Despite the scrutiny of a position dotted with overwhelming failure within the first round of the NFL draft, franchises are striking optimistic stances about the immediate future. That's because of the uncommon talent available this year for a league always starving for quarterbacks.
Count the Baltimore Ravens among the teams aware of the complex reasons for the diverse results between established passers like Peyton Manning, Drew Bledsoe, Donovan McNabb, Chad Pennington, Michael Vick and Steve McNair and these notable busts once anointed for stardom: Ryan Leaf, David Klingler, Heath Shuler, Cade McNown, Jim Druckenmiller and Akili Smith.
"Quarterback is the grayest area in the draft," said Ravens director of player personnel Phil Savage, whose team holds the 10th overall selection. "It gets so much attention, but no one can really pinpoint why these guys flourish or fail.
"Some are not accurate. Some don't have the leadership. Some weren't embraced by their organization. Some never got a chance. Some got hurt. It's a wide range of why they fail or why they succeed."
While the daunting track record is enough to make the Ravens wary, they're also aware of the potential upside. Still, Baltimore has never taken a quarterback higher than tabbing Chris Redman in the third round three years ago.
With Redman recuperating from back surgery, this looks like the most probable scenario for Baltimore to expend a top draft pick to address its quarterback situation.
Palmer is out of the Ravens' range as the Heisman Trophy winner is already negotiating with the Cincinnati Bengals, the owners of the top overall pick.
However, Leftwich is a traditional pocket presence who is generating heavy discussion in war rooms as being worthy of a Top 10 selection. He recently answered questions about a twice-broken tibia with an impressive audition in Florida and passed the Ravens' physical earlier this week.
It's widely believed that Baltimore general manager Ozzie Newsome would have to engineer a trade above the Jacksonville Jaguars' eighth pick to obtain Leftwich.
"I think Byron has proven himself at every turn," Baltimore quarterbacks and receivers coach David Shaw said. "He's accurate. He's got the arm strength. He doesn't get sacked a lot despite what people said about him having a lack of mobility. We like him a lot."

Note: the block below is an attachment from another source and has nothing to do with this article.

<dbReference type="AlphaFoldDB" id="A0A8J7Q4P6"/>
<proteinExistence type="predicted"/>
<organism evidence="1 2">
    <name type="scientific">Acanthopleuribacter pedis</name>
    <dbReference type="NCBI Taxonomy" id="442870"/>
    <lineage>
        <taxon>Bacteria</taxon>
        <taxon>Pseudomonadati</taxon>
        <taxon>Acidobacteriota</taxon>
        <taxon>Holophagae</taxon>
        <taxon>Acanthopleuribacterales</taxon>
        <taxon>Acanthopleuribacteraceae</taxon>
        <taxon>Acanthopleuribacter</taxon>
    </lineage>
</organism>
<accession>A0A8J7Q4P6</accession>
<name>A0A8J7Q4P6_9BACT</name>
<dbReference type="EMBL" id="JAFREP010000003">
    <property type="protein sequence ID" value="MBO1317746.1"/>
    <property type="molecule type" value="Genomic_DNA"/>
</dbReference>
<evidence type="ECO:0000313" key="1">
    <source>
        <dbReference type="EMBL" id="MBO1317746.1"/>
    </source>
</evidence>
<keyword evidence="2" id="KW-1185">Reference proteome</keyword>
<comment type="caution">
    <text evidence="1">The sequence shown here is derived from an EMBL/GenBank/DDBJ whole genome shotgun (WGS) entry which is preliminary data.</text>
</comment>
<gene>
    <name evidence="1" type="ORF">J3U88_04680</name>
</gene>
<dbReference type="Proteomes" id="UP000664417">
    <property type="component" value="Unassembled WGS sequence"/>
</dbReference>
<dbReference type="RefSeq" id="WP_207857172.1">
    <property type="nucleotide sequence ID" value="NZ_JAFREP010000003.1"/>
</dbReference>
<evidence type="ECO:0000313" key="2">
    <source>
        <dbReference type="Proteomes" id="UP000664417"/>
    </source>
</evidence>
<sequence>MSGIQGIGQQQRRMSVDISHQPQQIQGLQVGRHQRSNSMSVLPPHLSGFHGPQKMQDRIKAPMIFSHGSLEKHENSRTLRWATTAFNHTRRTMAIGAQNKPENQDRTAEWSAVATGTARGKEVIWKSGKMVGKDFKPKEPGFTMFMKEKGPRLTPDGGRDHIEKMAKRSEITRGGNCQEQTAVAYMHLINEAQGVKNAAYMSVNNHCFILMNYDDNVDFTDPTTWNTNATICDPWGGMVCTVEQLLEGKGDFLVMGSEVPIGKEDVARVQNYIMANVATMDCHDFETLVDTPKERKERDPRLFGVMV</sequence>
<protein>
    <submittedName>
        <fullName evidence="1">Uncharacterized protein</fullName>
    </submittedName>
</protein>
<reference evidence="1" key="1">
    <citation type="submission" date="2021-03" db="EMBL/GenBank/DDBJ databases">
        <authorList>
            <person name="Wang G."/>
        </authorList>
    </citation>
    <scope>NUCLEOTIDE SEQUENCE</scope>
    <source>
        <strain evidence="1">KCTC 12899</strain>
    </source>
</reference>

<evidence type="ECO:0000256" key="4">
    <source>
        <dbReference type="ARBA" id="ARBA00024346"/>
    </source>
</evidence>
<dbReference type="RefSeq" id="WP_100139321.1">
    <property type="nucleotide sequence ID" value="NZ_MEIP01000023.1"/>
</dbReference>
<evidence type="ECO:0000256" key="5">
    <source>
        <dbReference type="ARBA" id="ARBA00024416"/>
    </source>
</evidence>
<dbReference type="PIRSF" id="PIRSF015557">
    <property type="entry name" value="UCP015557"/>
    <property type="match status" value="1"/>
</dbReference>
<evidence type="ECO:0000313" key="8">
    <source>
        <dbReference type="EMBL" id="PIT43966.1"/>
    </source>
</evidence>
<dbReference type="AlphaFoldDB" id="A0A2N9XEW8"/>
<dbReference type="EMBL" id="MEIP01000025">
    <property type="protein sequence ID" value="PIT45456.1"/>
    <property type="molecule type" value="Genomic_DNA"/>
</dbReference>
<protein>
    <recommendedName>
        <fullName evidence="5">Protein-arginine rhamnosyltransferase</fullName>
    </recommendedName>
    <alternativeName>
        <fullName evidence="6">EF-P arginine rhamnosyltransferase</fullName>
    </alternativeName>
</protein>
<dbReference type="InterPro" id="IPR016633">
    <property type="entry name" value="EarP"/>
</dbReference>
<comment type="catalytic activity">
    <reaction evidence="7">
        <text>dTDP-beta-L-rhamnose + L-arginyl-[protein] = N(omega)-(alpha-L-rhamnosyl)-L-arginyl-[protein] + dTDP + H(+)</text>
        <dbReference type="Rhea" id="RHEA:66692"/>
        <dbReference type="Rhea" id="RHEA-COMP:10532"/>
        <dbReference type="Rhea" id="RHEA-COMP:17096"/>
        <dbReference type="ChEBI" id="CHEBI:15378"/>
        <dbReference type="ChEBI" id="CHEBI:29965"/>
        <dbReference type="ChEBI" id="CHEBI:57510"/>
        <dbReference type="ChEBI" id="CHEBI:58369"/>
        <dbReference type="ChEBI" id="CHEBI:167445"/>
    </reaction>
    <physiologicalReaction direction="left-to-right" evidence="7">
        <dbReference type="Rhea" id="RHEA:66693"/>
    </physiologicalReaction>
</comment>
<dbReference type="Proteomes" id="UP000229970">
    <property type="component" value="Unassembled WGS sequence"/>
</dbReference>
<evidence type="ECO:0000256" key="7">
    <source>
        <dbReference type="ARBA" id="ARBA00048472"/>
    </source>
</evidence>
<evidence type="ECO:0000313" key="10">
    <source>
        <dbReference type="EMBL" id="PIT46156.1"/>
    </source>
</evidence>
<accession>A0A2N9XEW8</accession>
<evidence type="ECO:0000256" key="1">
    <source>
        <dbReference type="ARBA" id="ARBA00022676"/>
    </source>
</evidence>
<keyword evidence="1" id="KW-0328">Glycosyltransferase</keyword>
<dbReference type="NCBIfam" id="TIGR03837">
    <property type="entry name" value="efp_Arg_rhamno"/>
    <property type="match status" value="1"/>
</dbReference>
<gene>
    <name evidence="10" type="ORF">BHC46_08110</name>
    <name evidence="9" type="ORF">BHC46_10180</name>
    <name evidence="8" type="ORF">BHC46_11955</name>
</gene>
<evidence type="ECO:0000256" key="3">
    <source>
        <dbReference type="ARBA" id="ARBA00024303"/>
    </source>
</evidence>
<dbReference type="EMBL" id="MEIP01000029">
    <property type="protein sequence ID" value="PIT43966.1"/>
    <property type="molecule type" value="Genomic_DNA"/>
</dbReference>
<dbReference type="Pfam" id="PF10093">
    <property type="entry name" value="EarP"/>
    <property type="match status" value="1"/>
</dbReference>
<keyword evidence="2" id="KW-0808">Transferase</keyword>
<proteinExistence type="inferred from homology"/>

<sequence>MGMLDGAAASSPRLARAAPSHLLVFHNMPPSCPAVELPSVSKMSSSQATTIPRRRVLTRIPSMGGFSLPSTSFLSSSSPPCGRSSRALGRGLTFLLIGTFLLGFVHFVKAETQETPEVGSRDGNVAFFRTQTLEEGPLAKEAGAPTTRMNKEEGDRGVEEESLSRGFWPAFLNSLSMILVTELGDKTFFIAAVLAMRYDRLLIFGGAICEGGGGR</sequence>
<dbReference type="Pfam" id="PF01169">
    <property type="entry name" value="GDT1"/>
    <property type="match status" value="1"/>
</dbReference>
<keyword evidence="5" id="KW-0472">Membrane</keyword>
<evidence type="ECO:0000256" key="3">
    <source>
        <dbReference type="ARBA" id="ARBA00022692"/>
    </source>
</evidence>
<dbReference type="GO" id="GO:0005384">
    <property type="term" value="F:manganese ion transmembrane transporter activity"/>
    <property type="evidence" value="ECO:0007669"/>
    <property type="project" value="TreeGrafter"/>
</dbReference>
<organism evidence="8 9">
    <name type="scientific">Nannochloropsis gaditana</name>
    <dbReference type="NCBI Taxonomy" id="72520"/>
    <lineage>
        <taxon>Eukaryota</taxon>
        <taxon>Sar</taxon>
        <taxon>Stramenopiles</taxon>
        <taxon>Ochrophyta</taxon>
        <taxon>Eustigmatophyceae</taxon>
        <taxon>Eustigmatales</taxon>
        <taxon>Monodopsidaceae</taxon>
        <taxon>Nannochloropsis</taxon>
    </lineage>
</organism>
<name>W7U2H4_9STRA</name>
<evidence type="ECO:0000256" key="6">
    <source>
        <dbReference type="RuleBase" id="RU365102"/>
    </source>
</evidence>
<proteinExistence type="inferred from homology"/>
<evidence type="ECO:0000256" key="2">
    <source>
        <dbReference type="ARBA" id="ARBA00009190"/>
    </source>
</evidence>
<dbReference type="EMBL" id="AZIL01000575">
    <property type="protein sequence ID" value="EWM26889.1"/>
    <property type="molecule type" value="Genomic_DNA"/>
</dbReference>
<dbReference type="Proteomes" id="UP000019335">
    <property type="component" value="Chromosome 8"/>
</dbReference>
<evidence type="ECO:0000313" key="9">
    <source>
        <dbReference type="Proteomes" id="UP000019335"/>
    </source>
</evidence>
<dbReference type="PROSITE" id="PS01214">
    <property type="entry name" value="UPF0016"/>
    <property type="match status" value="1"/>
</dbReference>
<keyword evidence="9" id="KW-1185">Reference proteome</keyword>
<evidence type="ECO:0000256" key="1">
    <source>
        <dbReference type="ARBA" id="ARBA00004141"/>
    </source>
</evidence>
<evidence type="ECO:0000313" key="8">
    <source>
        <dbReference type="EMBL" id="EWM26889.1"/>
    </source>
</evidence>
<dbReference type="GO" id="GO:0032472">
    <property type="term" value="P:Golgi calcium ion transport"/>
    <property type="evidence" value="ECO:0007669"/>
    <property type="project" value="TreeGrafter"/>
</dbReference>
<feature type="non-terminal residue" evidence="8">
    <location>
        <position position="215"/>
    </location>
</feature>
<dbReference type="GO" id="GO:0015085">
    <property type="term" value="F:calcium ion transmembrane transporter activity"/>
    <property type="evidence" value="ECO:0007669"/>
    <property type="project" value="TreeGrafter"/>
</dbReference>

Despite the injury last season, Leftwich passed for 4,268 yards, 30 touchdowns and 10 interceptions. In 2001, Leftwich compiled 4,132 yards, 38 touchdowns and only seven interceptions for the Thundering Herd.
Every time Savage has watched Leftwich play, he said he has come away feeling that Leftwich has the intelligence and heart to command respect in an NFL huddle.
"I think Byron is a terrific pure passer, one of the best to really come into the draft in quite a while in terms of accuracy," Savage said. "He has got more than just a fastball. He can throw the curve, the screw, the change and the knuckle. He's shown the ability to squirt the ball out at a lot of different depths.
"I think his character and charisma brings a lot to the table. Whenever I've left the stadium, I've thought he has his act together. He would certainly be a strong consideration for us if he makes it to 10."
The student newspaper in Berkeley labeled Boller as 'Jesus in Cleats' before he ever took a snap. During his first three years on campus, Boller hardly walked on water.
He was 7-21 as a starter while tossing 38 interceptions and 36 interceptions as Cal had a steady churn of coaches and a sub-par supporting cast. Under a new coach in Jeff Tedford last year, Boller experienced a quantum leap in understanding and mechanics.
Plus, the 6-foot-3, 234 pounder has 4.59 speed over 40 yards. Last year, Boller led the Golden Bears to a 7-5 season with 2,815 yards, 28 touchdowns and just 10 interceptions.
"Terrific talent," Savage said. "Big, strong arm, very good size, quick-footed, Boller has all the physical qualities that people need to play in the NFL. The No. 1 concern with him is he only really had one year of being productive.
"Whoever drafts Kyle Boller will feel like they got Joey Harrington and not Akili Smith. I think if Kyle Boller was a junior and going back to another year with Jeff Tedford then the scouts would say he's worthy of a top-five selection."
Like Leftwich, Boller has visited the Ravens. He also expressed a strong desire to play for Ravens coach Brian Billick.
The question regarding Boller isn't his ability. It's whether he carries a high enough value for the Ravens to use the 10th pick on him, or if they could trade back and still draft him while picking up extra selections.
Beyond Leftwich and Boller, there are other solid prospects in Grossman, Simms and Ragone who are projected as first-day selections, too. Simms has the bloodlines as former New York Giants quarterback Phil Simms' son, but hasn't played well in big games.
"Simms has the raw potential," Ravens director of college scouting Eric DeCosta said. "The knock on him is how he's played against tougher competition."
Grossman is known for his quick release, but is undersized and slow afoot. Ragone has the requisite toughness and size, but had a disappointing senior year.
"It's a good group throughout," Shaw said. "All those guys can play in the league for a long time."